Trying to get pregnant can be a lot of fun, but it can also become frustrating if it doesn’t happen easily or naturally. For some couples getting pregnant happens without any thought or preparation; for others it may require research to understand how the body works and using that research to benefit and enhance fertility.
Basic female anatomy teaches us that ovulation is where the matured egg travels down the fallopian tubes during the menstrual cycle. It is at this stage where the woman is the most fertile, a good time for reproduction and conception when met by the male’s sperm. But what does all that mean?
According to Clearblue, ovulation is the process which happens once every menstrual cycle to trigger an ovary to release a matured egg; it usually happens 12 to 16 days prior to the female’s period. It is only at the point where a mature egg meets a healthy sperm that a woman can become pregnant.
As the ovulation cycle begins, the body produces an increase in the amount of estrogen which is essential to creating an environment to host the beginning stages of pregnancy. It causes the lining of the uterus to thicken. At the same time that the increase in estrogen is happening, another hormone called Luteinizing releases the mature egg from the ovary. This is what is known as ovulation.
The period of ovulation typically occurs 24 to 36 hours after the Luteinizing surge and typically indicates peak fertility. The mature egg can only be fertilized for up to 24 hours after ovulation because after that point in time the menstrual cycle will begin to shed the lining of the uterus.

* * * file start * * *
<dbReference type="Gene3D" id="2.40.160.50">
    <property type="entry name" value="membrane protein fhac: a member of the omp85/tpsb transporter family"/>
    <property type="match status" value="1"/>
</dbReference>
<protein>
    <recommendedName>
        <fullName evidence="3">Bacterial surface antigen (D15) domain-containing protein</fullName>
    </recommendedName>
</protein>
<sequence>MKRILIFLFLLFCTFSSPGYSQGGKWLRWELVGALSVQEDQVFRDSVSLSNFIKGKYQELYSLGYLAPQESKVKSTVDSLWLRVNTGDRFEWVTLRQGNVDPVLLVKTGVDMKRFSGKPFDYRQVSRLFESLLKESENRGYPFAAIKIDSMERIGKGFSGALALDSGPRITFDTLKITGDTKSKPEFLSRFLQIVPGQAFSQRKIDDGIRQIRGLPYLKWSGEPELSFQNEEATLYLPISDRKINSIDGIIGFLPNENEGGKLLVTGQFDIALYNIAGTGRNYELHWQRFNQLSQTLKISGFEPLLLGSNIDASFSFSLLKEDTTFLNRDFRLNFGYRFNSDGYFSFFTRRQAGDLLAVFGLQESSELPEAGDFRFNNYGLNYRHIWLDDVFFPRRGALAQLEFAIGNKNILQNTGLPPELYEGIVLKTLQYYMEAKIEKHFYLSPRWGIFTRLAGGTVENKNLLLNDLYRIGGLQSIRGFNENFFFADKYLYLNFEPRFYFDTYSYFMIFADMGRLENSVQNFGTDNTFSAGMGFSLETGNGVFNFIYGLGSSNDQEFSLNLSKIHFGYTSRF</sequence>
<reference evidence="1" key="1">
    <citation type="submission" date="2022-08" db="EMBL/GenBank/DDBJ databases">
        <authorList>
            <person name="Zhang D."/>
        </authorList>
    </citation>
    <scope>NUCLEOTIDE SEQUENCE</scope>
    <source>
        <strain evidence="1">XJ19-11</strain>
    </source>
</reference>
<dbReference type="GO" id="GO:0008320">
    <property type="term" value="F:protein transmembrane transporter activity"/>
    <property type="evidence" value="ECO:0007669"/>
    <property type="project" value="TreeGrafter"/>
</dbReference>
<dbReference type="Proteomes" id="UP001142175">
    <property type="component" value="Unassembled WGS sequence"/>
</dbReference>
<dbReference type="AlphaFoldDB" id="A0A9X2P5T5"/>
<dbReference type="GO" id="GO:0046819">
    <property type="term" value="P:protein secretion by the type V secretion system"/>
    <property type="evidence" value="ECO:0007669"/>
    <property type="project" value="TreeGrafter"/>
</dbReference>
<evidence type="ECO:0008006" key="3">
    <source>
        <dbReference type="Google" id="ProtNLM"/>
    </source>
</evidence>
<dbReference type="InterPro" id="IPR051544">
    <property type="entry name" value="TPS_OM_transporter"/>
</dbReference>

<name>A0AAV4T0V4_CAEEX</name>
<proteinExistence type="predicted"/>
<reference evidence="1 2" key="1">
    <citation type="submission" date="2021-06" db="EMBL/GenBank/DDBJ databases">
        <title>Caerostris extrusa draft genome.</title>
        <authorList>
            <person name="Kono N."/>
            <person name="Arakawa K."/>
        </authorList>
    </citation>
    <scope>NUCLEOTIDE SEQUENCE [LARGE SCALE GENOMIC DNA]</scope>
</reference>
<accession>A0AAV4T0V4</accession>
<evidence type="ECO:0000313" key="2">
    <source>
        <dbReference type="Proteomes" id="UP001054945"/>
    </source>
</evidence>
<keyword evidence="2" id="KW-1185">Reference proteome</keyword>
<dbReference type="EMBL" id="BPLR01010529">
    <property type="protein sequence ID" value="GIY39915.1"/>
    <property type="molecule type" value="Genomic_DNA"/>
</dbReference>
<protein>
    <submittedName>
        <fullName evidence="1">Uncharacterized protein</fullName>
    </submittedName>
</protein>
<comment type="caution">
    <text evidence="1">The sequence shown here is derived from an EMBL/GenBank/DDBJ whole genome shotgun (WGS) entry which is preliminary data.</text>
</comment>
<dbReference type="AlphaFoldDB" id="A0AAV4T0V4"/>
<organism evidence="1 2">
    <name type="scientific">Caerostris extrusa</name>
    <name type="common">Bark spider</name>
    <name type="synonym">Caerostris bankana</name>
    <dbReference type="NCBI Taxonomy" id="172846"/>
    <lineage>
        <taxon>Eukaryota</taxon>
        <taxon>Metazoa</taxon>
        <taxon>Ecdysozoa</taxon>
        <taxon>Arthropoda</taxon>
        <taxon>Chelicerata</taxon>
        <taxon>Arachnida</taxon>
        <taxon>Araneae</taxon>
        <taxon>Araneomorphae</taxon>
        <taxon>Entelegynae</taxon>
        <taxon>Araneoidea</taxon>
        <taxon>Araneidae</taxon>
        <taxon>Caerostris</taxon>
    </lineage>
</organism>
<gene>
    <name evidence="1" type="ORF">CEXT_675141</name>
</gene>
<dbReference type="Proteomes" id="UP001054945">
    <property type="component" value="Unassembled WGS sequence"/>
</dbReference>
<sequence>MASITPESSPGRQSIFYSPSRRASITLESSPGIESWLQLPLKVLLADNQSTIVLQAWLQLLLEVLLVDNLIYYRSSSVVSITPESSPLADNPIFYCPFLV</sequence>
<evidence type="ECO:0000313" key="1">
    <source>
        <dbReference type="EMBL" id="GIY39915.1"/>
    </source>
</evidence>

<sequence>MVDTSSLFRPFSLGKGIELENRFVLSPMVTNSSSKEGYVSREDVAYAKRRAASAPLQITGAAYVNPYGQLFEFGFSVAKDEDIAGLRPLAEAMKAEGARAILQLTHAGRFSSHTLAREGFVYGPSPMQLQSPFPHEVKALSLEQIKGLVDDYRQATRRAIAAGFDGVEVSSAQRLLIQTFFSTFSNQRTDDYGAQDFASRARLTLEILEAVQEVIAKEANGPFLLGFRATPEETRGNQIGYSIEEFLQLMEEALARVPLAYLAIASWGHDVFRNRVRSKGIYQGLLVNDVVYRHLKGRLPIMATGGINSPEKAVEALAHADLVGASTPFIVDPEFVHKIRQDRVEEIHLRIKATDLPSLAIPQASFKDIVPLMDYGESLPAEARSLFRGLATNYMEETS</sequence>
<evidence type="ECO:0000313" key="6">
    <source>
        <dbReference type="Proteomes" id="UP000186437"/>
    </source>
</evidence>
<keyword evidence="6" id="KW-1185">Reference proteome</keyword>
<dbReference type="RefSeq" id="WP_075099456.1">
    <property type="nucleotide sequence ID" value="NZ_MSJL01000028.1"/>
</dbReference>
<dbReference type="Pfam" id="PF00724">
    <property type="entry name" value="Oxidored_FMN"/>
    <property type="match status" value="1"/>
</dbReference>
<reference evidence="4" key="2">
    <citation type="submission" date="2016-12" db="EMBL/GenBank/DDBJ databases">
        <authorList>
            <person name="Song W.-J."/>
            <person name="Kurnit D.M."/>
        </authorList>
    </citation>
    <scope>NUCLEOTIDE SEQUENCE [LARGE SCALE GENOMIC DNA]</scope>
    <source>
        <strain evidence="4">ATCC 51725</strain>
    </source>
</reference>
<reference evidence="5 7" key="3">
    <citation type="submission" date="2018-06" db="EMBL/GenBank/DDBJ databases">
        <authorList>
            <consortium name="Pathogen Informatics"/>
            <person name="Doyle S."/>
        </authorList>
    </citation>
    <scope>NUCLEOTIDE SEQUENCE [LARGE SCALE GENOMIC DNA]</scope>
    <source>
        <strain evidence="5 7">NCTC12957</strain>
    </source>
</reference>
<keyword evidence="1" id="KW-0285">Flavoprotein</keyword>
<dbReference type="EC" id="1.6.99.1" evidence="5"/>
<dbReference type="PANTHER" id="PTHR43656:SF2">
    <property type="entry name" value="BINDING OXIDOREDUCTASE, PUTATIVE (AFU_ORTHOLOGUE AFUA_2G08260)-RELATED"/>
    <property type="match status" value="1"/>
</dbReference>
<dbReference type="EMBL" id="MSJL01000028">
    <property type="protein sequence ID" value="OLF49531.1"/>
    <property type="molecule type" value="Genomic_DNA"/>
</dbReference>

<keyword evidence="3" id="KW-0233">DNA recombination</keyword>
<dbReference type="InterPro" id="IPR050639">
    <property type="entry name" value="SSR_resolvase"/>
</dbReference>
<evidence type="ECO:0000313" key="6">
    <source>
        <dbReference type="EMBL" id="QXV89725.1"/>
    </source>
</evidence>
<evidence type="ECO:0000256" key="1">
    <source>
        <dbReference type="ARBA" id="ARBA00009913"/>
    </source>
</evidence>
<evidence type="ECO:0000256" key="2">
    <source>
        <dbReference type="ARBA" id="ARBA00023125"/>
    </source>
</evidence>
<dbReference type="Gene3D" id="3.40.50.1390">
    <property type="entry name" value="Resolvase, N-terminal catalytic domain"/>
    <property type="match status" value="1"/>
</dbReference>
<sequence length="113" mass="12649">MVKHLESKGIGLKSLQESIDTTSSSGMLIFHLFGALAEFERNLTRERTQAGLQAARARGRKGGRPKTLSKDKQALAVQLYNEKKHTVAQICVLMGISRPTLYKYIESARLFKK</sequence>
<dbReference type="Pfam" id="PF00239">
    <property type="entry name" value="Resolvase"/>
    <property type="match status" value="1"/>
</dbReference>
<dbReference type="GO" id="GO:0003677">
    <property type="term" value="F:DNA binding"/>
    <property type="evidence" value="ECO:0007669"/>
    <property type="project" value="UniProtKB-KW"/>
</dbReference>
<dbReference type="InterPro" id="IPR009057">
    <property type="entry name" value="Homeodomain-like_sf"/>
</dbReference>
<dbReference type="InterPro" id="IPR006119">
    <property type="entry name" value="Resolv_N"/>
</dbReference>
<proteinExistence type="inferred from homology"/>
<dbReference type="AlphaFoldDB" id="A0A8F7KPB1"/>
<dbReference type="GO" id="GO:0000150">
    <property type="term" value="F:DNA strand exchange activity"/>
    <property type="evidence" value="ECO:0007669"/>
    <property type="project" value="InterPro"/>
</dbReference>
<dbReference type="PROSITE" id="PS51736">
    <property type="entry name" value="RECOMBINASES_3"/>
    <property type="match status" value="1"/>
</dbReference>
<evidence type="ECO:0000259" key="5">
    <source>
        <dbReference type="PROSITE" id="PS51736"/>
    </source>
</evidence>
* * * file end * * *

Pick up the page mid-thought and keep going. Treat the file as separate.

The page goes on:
To further understand ovulation, it is medically broken into three stages. Stage one is the follicular phase where the uterus lining begins to thicken; a layer of cells around the ovum create a mucus-like substance and begin to expand. Stage two is the ovulatory phase where the mature egg travels from the ovary down the fallopian tube, a process that typically lasts from 24 to 48 hours. Stage three is the luteal stage where Luteinizing is secreted, and the possibility for a fertilized egg to be implanted into the uterus is heightened. If conception does not happen at this stage, the egg and secretions dissolve and are reabsorbed or discharged by the body during menstruation.
We are fortunate to live in an era where information is freely available online through medical professionals and is a topic now acceptable for open conversation. Not all bodies are created alike, but for the most part, most reproductive stages are typical for most. Understanding how the body works is elemental in understanding every aspect of life and understanding how the process of ovulation can help you better understand conception.